China’s stocks fell after a report showed foreign direct investment slumped to a two-year low, overshadowing comments from Premier Wen Jiabao that there is more room to adjust monetary policy.
Tsingtao Brewery Co., China’s second-biggest brewery by volume, slid 4 percent for the biggest decline among consumer staples stocks after earnings missed analysts’ estimates. Huadong Medicine Co. led a drop for health-care shares on speculation drugmakers are overvalued. Wen said that while easing inflation allows more room to alter monetary policy, downward pressure on the economy remained “relatively large.”
“The market is mainly concerned about the economy, which is facing structural problems from shifting to consumption from over-investment,” said Wang Zheng, Shanghai-based chief investment officer at Jingxi Investment Management Co., which manages about $120 million. “Wen’s comment is keeping investors’ hopes alive that more policy easing may come soon.”
The Shanghai Composite Index fell 0.3 percent to 2,112.20 at the close, the lowest level since Aug. 2. The CSI 300 Index lost 0.5 percent to 2,319.67. The Hang Seng China Enterprises Index of Chinese companies traded in Hong Kong retreated 0.4 percent today. The Bloomberg China-US 55 Index, the measure of the most-traded U.S.-listed Chinese companies, was little changed yesterday.
The Shanghai Composite tumbled 14 percent from this year’s high on March 2 through yesterday amid concern the economic slowdown is worsening. The index is valued at 9.5 times estimated profit, compared with the 17.4 average since Bloomberg began compiling the data in 2006.
Foreign direct investment dropped 8.7 percent in July from a year earlier to $7.58 billion, the lowest level in two years, the Ministry of Commerce said today in Beijing. It’s the eighth drop in nine months and the smallest inflow since July 2010. Inflation slowed to a 30-month low in July, export growth collapsed and new yuan loans trailed estimates.
“The weaker-than-expected economic activity in July imposes more downside risk to our 8 percent growth forecast in third quarter,” Wang Tao, economist at UBS AG, wrote in a note. “More importantly, for investors, earnings growth, which tracks nominal GDP growth more closely, would continue to deteriorate in the third quarter as dropping output prices weaken revenue growth further.”
Tsingtao Brewery slid 4 percent to 33.10 yuan, the biggest loss since Jan. 4. Net income rose 1.8 percent from a year earlier to 1 billion yuan ($157 million) in the six months ended June 30, the company said yesterday. That compares with the 1.13 billion yuan average of four analyst estimates compiled by Bloomberg.
“We have the conditions and capabilities, and will be sure to fulfill this year’s economic and social development targets,” Wen said during a two-day inspection tour to the eastern province of Zhejiang, the official Xinhua News Agency reported yesterday.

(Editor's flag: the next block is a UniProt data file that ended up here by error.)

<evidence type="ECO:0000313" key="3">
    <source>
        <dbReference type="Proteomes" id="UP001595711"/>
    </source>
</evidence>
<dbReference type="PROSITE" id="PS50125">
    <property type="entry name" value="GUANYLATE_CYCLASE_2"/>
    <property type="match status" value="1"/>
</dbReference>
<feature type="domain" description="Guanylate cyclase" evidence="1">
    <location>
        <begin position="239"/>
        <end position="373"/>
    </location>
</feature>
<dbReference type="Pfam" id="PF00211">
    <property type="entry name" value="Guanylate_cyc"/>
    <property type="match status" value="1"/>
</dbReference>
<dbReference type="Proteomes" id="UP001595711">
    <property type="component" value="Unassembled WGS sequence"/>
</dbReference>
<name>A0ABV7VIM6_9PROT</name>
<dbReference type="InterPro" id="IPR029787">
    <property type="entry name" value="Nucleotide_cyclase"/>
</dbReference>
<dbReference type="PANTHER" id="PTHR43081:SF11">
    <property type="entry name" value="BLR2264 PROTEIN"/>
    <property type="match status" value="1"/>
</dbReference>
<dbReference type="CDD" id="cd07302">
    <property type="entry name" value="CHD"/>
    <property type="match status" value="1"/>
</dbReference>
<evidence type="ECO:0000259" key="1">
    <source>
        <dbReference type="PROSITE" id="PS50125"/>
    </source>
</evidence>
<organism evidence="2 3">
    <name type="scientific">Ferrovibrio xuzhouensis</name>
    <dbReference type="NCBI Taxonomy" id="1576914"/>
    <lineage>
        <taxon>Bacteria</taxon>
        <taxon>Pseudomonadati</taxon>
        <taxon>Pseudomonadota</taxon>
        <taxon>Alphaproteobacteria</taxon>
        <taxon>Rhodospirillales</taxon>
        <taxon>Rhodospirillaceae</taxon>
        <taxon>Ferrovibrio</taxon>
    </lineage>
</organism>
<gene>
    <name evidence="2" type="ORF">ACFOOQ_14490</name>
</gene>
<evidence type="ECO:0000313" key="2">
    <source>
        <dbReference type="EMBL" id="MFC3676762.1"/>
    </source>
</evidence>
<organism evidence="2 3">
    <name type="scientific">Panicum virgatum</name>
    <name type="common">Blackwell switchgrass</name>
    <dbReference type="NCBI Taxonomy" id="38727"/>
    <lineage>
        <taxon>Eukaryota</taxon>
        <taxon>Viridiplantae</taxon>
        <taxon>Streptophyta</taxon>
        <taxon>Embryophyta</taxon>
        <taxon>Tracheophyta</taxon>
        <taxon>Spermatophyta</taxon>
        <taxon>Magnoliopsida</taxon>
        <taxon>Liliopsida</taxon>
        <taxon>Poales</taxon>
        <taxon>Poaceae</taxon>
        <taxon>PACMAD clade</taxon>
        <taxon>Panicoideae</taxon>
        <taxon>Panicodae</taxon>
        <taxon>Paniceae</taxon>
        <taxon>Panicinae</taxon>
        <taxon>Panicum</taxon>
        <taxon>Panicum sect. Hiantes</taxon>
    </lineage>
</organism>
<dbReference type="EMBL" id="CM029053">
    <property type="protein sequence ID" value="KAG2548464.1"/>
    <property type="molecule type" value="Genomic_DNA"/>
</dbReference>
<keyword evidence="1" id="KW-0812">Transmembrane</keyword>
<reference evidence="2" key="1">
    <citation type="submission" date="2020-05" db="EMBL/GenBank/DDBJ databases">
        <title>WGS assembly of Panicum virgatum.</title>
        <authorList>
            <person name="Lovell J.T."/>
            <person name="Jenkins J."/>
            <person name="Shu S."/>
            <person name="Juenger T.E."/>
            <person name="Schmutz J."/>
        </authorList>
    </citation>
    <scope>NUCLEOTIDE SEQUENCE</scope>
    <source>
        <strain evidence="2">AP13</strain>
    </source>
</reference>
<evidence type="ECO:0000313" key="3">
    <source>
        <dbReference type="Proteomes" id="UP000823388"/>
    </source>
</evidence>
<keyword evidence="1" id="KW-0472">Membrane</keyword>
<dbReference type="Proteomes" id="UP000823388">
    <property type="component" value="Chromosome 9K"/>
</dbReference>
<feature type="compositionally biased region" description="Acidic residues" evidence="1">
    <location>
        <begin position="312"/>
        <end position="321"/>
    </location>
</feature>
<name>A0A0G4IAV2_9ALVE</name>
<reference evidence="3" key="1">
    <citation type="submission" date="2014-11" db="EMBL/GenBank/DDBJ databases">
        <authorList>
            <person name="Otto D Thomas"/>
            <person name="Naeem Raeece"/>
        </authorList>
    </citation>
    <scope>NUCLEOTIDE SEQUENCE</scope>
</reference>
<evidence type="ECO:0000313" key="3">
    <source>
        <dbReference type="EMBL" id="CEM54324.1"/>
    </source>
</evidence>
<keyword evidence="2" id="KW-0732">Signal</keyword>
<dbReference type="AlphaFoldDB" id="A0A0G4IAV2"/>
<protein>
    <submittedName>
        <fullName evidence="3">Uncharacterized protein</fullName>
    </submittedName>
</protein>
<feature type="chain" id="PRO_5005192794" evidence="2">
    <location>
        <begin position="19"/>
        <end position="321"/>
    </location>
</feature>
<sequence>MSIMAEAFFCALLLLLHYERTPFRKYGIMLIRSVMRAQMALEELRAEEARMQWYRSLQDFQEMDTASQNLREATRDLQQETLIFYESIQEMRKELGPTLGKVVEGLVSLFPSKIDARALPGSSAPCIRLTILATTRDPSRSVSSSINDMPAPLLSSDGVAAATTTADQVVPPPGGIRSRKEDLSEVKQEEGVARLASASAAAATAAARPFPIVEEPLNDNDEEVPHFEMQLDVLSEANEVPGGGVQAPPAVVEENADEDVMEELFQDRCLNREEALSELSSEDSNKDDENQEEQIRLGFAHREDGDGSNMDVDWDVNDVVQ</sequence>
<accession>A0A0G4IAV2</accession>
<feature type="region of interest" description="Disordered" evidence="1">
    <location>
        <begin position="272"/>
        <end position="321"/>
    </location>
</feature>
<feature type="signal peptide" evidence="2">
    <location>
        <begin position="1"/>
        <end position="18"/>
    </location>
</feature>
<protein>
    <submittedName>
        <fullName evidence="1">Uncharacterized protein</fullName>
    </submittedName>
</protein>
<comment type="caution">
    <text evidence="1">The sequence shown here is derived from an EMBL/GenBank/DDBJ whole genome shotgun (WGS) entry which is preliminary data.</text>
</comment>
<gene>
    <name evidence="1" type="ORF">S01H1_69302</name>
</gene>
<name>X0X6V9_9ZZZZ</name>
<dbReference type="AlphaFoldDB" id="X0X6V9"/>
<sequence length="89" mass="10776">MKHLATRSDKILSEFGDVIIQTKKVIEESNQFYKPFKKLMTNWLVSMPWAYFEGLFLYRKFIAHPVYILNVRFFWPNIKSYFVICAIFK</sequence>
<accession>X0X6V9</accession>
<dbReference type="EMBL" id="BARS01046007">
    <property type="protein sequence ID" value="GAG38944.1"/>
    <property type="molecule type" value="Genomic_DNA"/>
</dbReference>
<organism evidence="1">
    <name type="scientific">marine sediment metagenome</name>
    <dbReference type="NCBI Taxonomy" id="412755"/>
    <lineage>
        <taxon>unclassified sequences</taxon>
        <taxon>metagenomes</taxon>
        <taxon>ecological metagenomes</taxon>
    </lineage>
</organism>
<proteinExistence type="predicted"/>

The reports yesterday didn’t specify which targets China will meet, including the 7.5 percent goal for gross domestic product growth set in March. Expansion was 7.8 percent in the first half, and Deutsche Bank AG last week lowered its third-quarter forecast to 7.5 percent from 7.9 percent.
Wen’s comments reinforced a view that China will cut lenders’ reserve-ratio requirements this month, Zhang Zhiwei, an economist at Nomura Holdings Inc., wrote in a report today. The likelihood of an interest-rate cut is rising though it’s still less than 50 percent, he said.
A measure of health-care stocks in the CSI 300 fell 1.8 percent today, the biggest drop among the 10 industry groups. Huadong Medicine lost 4.1 percent to 33.11 yuan. Tasly Pharmaceutical Group Co. slid 2.2 percent to 49.68 yuan.
Shandong Dong-E E-Jiao Co. dropped 4.4 percent to 36.80 yuan. Growth in first-half net income slowed to 3.7 percent from 47 percent a year earlier on rising raw-material costs, the traditional medicine maker said in a statement yesterday.
Drugmakers are “too expensive,” said Mark Mobius, the executive chairman of Templeton Emerging Markets Group, said in an e-mailed response to questions on Aug. 14.
Health-care stocks in the CSI 300 trade at 21 times estimated earnings, twice as expensive as stocks in the Shanghai Composite, according to data compiled by Bloomberg.
The cost of protecting against a drop in Chinese stocks fell to the lowest level in 15 months on speculation China’s central bank will introduce measures to boost economic growth.
Puts with an exercise level 10 percent below the Hang Seng China Enterprises Index cost 1.26 times more than calls betting on a 10 percent rally, according to data on one-month options compiled by Bloomberg. The price relationship known as skew touched 1.13 on Aug. 10, its lowest level since April 2011. The index tracking shares of mainland companies listed in Hong Kong rose 6.7 percent since this year’s low on July 12.
Thirty-day volatility in the Shanghai Composite was at 13.8 today, compared with this year’s average of 17.5, while about 4.4 billion shares changed hands, the lowest since Dec. 26.